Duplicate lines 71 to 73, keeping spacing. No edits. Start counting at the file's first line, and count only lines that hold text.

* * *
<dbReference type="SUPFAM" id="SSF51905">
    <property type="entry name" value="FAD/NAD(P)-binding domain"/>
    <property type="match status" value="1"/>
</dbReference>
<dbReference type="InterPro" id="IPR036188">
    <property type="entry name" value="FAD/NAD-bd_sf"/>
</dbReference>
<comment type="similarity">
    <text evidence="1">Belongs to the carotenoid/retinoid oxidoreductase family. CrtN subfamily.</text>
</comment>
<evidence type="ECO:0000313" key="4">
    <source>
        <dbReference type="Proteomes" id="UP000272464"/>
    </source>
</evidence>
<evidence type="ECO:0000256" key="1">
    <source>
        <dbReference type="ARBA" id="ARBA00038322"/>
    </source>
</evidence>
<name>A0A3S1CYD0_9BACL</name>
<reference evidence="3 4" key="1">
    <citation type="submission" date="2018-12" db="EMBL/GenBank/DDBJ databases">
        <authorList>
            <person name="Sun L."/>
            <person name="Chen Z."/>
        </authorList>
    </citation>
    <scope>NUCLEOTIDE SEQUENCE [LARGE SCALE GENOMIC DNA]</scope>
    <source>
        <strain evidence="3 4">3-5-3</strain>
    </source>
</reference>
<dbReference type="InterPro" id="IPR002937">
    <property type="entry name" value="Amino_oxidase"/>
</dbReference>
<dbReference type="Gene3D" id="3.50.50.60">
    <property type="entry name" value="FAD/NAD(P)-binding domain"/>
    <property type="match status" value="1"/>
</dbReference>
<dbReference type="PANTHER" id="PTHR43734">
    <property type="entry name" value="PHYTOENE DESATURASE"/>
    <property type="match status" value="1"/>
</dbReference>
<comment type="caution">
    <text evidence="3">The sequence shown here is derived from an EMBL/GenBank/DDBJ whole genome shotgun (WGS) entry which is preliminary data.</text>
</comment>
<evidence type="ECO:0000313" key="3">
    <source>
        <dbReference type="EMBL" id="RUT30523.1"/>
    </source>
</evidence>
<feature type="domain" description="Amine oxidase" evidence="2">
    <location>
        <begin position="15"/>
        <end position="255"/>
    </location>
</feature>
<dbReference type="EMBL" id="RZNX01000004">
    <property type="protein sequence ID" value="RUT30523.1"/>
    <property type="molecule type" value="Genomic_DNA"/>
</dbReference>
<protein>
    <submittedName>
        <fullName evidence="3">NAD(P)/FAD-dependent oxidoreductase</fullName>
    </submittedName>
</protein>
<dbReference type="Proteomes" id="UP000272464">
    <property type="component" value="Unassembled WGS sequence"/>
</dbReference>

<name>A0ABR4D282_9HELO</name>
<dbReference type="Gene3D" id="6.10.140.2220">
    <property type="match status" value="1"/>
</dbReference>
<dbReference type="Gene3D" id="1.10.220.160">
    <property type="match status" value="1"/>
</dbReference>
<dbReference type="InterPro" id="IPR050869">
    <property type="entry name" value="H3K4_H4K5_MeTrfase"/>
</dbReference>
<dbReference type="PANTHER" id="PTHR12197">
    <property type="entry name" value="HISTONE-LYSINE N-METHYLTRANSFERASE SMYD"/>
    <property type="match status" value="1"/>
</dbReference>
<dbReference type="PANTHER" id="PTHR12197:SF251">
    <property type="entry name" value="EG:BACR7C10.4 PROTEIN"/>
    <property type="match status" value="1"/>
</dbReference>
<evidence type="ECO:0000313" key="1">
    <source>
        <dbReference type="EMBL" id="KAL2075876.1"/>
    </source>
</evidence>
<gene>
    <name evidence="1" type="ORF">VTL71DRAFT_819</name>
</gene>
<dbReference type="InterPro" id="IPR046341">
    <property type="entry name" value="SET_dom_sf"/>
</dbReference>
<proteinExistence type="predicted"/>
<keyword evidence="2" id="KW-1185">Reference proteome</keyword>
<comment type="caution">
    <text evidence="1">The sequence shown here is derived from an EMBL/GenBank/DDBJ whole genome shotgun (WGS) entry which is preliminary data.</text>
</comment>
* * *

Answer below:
<name>A0ABR4D282_9HELO</name>
<dbReference type="Gene3D" id="6.10.140.2220">
    <property type="match status" value="1"/>